Some scholars look to the sciences using large-scale survey and quantitative data to uncover causal connections among social phenomena;
Our course and research topics range far and wide:
From the big global forces that shape migration, immigration and refugee status in the United States and elsewhere, to the most personal of identity group membership and structural inequalities faced by our children;
From the powerful impact of law and politics on the design and flow of urban life, to the changing boundaries of gender, race, class and ethnicity;
From social life shaped by medicine, education, family and other hierarchical institutions, to the most intimate realm of sexuality and the body;
From the organization, ideology and functioning of social movements that shake established structures, to the use of social media, popular culture, and political speeches to translate something significant about our contemporary society;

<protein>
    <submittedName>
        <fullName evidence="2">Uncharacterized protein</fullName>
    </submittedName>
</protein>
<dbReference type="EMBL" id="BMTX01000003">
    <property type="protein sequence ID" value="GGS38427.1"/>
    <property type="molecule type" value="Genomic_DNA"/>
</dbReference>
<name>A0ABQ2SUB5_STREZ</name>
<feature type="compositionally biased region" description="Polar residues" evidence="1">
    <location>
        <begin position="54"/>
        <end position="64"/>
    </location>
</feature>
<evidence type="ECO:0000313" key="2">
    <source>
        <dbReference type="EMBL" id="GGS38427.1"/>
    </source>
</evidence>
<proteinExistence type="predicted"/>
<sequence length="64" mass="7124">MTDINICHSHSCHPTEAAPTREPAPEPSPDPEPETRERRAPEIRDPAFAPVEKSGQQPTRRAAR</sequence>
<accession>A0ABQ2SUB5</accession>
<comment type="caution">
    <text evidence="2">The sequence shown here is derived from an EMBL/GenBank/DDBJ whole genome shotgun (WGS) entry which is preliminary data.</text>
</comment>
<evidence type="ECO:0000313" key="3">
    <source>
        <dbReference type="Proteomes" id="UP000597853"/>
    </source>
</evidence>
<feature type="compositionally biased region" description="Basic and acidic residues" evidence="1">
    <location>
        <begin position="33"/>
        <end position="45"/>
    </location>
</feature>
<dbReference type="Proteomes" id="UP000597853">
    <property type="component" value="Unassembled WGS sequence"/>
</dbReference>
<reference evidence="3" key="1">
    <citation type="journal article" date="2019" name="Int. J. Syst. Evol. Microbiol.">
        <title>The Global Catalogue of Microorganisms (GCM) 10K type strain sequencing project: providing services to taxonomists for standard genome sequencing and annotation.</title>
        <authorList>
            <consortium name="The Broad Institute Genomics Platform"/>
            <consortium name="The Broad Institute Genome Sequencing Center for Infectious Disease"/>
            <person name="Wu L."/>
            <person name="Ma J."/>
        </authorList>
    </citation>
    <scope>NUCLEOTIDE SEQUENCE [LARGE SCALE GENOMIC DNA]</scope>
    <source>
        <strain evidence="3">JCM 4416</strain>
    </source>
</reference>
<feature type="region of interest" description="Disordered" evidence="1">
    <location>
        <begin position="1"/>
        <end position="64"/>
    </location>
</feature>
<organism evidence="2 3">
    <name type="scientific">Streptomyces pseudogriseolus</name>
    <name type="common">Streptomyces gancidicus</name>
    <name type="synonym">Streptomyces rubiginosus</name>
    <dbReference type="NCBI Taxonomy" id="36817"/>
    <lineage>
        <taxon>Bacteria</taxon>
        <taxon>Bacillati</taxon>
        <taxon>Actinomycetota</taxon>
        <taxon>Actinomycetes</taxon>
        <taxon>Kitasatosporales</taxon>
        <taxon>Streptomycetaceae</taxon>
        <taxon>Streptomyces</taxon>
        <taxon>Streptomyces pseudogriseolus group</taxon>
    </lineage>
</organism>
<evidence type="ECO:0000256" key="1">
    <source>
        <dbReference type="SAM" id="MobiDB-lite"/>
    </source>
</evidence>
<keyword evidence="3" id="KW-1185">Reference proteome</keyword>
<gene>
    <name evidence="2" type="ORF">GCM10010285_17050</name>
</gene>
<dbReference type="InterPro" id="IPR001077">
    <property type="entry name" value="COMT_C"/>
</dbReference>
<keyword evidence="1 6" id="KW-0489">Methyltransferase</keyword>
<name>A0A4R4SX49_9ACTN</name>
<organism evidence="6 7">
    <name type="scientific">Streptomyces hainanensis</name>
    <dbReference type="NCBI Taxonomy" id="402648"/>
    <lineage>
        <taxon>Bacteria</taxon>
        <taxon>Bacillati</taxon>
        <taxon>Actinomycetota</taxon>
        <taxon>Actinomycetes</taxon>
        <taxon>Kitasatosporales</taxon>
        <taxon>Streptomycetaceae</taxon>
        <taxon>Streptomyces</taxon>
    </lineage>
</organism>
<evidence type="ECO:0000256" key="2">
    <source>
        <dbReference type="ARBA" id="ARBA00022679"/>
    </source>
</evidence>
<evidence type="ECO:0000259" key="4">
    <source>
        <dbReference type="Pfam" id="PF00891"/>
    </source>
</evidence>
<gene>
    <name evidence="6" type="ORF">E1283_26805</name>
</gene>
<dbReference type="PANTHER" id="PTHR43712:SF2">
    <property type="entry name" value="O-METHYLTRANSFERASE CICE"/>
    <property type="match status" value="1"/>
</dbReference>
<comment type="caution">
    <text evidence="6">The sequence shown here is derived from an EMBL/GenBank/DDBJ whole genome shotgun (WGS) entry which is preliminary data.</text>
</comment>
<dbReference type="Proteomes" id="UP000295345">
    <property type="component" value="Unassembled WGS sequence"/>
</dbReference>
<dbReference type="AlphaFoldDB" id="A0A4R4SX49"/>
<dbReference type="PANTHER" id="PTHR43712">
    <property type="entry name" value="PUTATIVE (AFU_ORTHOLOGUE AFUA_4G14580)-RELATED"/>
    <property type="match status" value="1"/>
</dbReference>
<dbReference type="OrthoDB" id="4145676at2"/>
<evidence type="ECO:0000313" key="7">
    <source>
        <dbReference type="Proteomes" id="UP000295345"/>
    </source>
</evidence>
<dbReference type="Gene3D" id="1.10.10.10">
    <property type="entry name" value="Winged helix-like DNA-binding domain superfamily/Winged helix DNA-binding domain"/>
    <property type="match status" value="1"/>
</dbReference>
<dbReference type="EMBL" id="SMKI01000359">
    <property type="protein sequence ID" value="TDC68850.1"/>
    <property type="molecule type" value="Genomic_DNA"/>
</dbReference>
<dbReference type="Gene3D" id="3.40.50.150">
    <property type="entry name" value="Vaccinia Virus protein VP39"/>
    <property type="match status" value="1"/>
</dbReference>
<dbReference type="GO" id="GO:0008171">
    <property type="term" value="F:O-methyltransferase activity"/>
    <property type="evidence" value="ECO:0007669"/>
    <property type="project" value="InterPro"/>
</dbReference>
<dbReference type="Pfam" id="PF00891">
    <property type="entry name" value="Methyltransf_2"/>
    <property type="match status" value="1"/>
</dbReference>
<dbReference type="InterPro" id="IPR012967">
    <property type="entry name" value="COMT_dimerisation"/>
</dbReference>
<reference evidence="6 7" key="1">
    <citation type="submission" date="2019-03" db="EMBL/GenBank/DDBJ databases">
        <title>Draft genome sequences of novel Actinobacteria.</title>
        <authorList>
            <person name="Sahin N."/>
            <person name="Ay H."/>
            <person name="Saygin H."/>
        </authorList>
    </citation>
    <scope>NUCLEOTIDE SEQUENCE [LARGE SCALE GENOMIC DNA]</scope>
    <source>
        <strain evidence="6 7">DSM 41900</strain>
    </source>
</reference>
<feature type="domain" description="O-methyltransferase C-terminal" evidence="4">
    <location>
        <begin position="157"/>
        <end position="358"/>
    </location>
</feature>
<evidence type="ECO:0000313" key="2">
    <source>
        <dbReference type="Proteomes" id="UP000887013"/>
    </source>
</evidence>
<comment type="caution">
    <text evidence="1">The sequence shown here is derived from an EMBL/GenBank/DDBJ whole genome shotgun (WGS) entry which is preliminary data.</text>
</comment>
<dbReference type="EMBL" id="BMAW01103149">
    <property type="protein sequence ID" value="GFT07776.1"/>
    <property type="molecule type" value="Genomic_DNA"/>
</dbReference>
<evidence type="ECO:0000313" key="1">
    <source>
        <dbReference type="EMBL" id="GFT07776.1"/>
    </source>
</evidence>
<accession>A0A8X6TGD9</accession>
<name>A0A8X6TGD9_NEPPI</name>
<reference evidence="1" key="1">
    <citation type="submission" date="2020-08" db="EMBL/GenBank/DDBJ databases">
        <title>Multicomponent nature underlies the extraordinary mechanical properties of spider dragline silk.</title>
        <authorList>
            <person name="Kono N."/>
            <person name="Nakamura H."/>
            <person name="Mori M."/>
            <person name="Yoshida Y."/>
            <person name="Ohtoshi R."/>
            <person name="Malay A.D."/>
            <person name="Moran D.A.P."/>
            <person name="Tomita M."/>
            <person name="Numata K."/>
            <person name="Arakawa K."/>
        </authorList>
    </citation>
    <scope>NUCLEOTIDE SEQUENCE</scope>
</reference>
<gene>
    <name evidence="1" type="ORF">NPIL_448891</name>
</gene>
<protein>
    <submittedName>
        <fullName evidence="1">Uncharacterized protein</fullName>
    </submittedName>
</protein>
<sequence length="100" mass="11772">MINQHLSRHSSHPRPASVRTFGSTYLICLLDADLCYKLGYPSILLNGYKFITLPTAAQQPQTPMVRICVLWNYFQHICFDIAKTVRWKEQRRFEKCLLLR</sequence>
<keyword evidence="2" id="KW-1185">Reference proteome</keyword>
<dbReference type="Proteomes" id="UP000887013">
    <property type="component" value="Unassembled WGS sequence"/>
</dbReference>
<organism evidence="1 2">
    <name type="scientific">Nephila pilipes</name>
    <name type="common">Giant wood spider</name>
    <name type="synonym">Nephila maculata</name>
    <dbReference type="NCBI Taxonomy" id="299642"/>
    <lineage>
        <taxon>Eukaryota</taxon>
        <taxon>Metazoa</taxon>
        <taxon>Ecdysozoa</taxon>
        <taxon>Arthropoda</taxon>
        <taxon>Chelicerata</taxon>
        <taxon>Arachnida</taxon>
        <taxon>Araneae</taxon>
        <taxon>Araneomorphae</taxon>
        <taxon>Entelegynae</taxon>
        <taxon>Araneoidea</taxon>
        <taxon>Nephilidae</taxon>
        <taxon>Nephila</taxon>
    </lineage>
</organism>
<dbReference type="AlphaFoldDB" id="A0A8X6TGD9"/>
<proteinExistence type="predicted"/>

From the complex entangled forces of labor markets and demographic change that produce inequality, to the micro forces that shape Wall Street traders and art auctioneers ...
The methods sociologists use may vary:
Others embrace the methods of historical inquiry, delving into archives and oral history to create and analyze biographical narratives.
Still others are drawn to the practices of participatory observation and ethnography, heading to the field to clarify conundrums through in-depth interviews, intimate contact and close observation.